Infant and Maternal Factors Affecting Nutrient Adequacy for Optimal Growth of Preterm Infants at Embu Referral Hospital, Embu County, Kenya
Obonyo, Zephaniah O.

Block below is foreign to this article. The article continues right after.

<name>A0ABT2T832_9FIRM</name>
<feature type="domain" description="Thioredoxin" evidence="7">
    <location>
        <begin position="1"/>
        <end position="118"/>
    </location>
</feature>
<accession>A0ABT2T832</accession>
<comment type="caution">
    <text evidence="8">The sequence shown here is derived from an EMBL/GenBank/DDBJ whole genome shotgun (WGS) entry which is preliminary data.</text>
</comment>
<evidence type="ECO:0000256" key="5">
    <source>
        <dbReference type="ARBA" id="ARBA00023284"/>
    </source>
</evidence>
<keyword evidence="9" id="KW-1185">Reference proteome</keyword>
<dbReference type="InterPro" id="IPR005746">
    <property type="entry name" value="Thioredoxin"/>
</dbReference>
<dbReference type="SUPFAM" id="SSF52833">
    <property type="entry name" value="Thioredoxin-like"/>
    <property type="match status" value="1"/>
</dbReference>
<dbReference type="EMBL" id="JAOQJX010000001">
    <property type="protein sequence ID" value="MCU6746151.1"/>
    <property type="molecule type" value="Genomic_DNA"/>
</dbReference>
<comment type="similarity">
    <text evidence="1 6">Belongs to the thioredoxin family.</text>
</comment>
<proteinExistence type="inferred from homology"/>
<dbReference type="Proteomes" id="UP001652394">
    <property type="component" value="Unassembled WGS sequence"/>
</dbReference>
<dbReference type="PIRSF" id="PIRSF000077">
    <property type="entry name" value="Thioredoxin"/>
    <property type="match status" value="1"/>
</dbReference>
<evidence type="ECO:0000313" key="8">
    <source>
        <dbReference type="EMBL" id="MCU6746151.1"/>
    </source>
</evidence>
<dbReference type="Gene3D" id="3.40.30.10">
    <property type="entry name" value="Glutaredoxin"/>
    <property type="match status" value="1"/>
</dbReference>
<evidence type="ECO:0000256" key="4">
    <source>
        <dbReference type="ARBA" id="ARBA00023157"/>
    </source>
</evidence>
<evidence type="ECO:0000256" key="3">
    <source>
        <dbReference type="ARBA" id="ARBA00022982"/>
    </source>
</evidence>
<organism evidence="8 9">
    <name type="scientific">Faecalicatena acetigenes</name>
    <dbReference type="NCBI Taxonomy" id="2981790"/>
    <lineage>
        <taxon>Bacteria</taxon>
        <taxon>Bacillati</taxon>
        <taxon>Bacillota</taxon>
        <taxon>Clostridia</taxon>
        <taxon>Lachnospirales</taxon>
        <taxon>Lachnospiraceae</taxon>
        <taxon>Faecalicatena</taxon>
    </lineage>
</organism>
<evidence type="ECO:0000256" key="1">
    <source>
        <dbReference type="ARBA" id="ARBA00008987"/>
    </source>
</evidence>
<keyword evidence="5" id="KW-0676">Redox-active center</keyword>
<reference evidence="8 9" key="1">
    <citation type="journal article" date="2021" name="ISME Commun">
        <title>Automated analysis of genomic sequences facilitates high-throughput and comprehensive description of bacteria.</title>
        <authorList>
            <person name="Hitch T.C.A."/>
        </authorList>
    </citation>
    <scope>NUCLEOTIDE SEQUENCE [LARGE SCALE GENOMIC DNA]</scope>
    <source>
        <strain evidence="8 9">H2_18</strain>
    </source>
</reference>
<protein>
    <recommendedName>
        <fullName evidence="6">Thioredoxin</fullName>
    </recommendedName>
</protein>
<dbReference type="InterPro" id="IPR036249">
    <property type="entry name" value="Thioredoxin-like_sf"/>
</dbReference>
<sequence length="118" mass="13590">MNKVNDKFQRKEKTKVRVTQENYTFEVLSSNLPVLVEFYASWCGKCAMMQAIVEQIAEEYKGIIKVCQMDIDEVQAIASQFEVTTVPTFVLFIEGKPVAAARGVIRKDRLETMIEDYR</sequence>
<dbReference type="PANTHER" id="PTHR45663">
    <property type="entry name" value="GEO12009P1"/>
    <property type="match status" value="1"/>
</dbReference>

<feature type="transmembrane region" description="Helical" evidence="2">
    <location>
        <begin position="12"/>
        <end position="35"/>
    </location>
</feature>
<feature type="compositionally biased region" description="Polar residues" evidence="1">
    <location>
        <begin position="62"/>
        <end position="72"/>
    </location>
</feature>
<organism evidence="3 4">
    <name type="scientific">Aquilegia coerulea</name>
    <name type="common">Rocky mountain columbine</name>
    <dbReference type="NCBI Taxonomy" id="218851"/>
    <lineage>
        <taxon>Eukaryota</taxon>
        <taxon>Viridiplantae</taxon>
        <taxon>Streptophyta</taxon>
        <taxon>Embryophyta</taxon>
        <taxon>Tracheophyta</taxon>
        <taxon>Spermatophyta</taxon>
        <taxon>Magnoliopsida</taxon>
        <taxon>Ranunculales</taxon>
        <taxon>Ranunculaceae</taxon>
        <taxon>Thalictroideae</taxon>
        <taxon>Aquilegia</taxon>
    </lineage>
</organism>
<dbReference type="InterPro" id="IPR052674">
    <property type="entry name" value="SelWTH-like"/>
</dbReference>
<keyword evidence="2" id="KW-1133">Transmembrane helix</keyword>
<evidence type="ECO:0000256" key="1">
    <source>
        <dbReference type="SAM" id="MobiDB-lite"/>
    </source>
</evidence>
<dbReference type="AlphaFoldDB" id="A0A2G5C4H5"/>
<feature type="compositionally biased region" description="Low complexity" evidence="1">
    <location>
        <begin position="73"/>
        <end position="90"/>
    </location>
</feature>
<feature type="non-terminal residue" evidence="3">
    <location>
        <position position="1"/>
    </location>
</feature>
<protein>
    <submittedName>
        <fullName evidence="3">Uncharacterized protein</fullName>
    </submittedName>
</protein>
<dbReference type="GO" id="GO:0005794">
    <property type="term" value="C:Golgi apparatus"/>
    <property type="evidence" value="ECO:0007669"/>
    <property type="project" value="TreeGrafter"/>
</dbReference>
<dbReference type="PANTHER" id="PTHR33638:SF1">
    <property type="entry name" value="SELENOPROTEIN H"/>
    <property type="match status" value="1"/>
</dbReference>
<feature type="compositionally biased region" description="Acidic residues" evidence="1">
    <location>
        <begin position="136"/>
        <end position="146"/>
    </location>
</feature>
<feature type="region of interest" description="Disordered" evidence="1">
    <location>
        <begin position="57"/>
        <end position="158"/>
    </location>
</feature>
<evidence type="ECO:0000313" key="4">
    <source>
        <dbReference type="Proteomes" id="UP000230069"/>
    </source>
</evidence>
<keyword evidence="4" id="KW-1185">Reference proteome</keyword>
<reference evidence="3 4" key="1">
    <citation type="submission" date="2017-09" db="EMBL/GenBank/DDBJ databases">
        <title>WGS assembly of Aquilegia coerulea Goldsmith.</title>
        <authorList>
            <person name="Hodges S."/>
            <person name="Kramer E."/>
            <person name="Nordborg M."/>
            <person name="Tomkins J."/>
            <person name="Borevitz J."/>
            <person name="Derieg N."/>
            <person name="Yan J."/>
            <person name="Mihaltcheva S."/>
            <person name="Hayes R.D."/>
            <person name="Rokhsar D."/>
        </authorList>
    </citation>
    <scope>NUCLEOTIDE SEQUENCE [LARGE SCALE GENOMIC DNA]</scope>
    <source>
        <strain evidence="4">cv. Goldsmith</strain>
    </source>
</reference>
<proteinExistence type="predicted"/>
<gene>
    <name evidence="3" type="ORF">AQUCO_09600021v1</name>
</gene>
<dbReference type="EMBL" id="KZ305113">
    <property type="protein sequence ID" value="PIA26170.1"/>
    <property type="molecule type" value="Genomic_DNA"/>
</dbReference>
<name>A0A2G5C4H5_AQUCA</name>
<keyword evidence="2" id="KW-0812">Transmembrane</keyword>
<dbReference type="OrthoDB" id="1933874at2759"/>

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Feeding premature infants is a challenge to mothers whose babies are admitted to the newborn units. The emphasis in the management of preterm infants majorly concentrates on medication and fluid requirements but not on meeting the key nutrients for growth such as protein. The international guidelines on preterm infant feeding are not easily met by poor families in sub-Saharan Africa. Records from various hospitals in Kenya reveal preterm postnatal growth restrictions and poor outcomes in preterm infants both in hospitals and their subsequent life. In response to this revelation, several studies have been conducted to determine the possible causes of high growth retardation and death among preterm infants. However, the studies conducted in Kenya have not adequately addressed preterm feeding during their early life. The current study sought to fill this gap. The purpose of this study was to determine the nutrient adequate for optimal growth of preterm infants in the newborn unit at Embu Level Five Referral (ELFRH), Kenya. Moderating variables relating to maternal characteristics and preterm infant factors were also established for optimal growth of preterm infants during their stay in the hospital newborn unit at Embu Level Five Referral (ELFRH), Kenya. A longitudinal cohort study involving a sample size of 106 preterm infants admitted to the newborn unit (NBU) was used to execute the research at Embu Level Five Referral Hospital (ELFRH), Kenya. Moderating variables relating to maternal characteristics and preterm infant factors were also established for optimal growth of preterm infants during their stay in the hospital newborn unit. The infants’ baseline anthropometric measures were taken on admission and thereafter on alternate days and weekly assessments of length and head circumference were conducted till discharge to monitor their progress. Purposive sampling was used to determine the study area and a comprehensive sampling technique was used to determine the sample size. A validated questionnaire was used to collect the demographic and social-economic status data and the feeding progress of the preterm infants. Anthropometric measurements were taken daily for the weight while head circumference and the length every week. The data was analysed using means, percentages for descriptive analysis, Pearson correlation analysis for bivariate and linear regression analysis aided by the Statistical Programme for Social Sciences version 23.0 to predict the relationship between the independent and dependent variables. Data was presented in frequency and percentages. A p-value of <0.05 was used as the criterion for statistical significance. The study found a statistically significant moderate degree of positive correlation of (R= .649; P<.05) between nutrient adequacy and infant optimal growth with 42.1% variance in infant optimal growth explained by nutrient adequacy. Maternal factors as a moderator had a statistical insignificant contribution (R=.085; P>.05) while preterm infant factors as a moderator had a statistical significant contribution (R=.160; P< .05) additionally both contributed 0.7% and 2.5% respectively in preterm infant growth. The study concluded that nutrient adequacy had a significant effect on infant optimal growth. Maternal factors had no moderating effect on infant optimal growth. Further, the study concluded that preterm infant factors had a moderating effect on infant optimal growth. The study recommended that there was a need for the provision of adequate nutrients to facilitate the infant optimal growth; there was minimal need for the management of the maternal factors since it has no moderating effect on the infant optimal growth while there was a need for the management of the preterm infant factors in particularly mode of feeding since it revealed a significant moderating effect on nutrient adequacy for infant optimal growth.